Some of the company's officials are worried about diluting the brand.

Ferrari still hasn't made up its mind about reviving the emblematic Dino nameplate.

Two years ago, Ferrari boss Sergio Marchionne said bringing back the Dino as an entry-level model was "a when, not an if." We haven't heard a lot about the car since, but Automotive News has learned some officials are reluctant to approve the project because they're worried a cheaper model would dilute the brand's image.

In Italy, the Dino would start at approximately 150,000 euros, which converts to roughly $177,000. That's about 20 percent less than the California T, a car which famously started life as a Maserati and was given to Ferrari extremely late in the development process.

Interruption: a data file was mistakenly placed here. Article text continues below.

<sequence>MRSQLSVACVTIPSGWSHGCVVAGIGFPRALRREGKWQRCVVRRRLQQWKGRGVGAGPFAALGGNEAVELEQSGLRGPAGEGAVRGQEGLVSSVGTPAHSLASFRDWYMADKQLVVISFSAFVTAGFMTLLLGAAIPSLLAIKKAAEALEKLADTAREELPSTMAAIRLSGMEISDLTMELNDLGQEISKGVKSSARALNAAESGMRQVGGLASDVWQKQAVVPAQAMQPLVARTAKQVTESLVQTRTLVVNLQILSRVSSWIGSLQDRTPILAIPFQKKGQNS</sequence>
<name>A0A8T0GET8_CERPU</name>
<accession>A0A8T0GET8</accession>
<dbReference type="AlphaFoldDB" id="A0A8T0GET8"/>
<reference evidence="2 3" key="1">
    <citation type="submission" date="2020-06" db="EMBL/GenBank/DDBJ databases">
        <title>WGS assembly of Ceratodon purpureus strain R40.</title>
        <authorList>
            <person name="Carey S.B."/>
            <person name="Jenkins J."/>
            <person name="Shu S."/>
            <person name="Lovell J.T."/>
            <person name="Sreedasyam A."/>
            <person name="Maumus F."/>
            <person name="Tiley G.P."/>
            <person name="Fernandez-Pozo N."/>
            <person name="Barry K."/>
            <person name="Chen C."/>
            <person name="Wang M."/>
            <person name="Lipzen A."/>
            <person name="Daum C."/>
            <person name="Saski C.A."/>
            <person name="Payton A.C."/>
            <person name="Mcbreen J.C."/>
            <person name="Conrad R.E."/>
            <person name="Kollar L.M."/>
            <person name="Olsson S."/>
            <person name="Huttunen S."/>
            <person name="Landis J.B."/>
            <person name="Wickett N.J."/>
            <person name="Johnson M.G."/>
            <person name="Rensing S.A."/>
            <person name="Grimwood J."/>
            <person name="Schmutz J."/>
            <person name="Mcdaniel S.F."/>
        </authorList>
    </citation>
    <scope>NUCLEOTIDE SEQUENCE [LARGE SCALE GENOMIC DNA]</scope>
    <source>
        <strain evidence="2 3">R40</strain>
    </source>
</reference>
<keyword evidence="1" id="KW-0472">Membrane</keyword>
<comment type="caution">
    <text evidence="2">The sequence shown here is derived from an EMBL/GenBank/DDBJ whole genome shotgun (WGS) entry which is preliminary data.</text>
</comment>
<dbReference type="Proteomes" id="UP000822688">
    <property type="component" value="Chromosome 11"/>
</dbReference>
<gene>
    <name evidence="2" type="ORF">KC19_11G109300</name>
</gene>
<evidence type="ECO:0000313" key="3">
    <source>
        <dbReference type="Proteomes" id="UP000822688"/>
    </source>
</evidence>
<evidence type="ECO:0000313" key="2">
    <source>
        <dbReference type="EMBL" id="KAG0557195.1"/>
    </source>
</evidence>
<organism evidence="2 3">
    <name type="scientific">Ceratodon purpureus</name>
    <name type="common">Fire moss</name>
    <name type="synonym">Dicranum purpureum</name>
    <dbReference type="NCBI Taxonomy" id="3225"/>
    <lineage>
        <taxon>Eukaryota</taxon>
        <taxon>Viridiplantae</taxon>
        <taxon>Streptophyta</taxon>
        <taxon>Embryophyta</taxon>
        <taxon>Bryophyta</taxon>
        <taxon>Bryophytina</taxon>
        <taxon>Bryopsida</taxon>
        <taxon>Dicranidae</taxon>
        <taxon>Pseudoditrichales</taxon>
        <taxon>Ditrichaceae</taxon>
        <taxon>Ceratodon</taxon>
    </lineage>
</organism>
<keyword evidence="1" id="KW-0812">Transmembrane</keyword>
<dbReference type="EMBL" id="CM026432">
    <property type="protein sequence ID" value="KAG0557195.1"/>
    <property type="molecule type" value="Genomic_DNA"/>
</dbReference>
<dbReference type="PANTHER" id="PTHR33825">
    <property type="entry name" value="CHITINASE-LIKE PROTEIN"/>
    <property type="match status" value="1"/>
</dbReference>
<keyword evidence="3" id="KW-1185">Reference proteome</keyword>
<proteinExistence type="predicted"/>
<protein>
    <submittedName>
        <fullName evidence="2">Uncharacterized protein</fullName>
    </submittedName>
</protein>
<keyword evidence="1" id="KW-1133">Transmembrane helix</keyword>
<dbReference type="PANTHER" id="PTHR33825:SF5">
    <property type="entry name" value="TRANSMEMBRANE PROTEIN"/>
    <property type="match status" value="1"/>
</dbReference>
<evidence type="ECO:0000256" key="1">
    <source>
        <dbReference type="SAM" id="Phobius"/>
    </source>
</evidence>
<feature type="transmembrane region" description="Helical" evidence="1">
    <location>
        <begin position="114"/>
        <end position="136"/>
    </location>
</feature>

Marchionne explained moving downmarket to attract younger buyers isn't necessary. In Asia, there is no shortage of "phenomenally young" buyers who can afford a 488 GTB, or even one of the company's more expensive models. That's hardly the case in Europe or in North America, but that seems to be of little concern members of the company's top brass.

Ferrari officials will decide whether or not a compact, driver-focused coupe will irreparably dilute the brand's image by early next year. In the meantime, the company looks set to venture into the SUV segment in about 2021 in a bid to double its annual sales.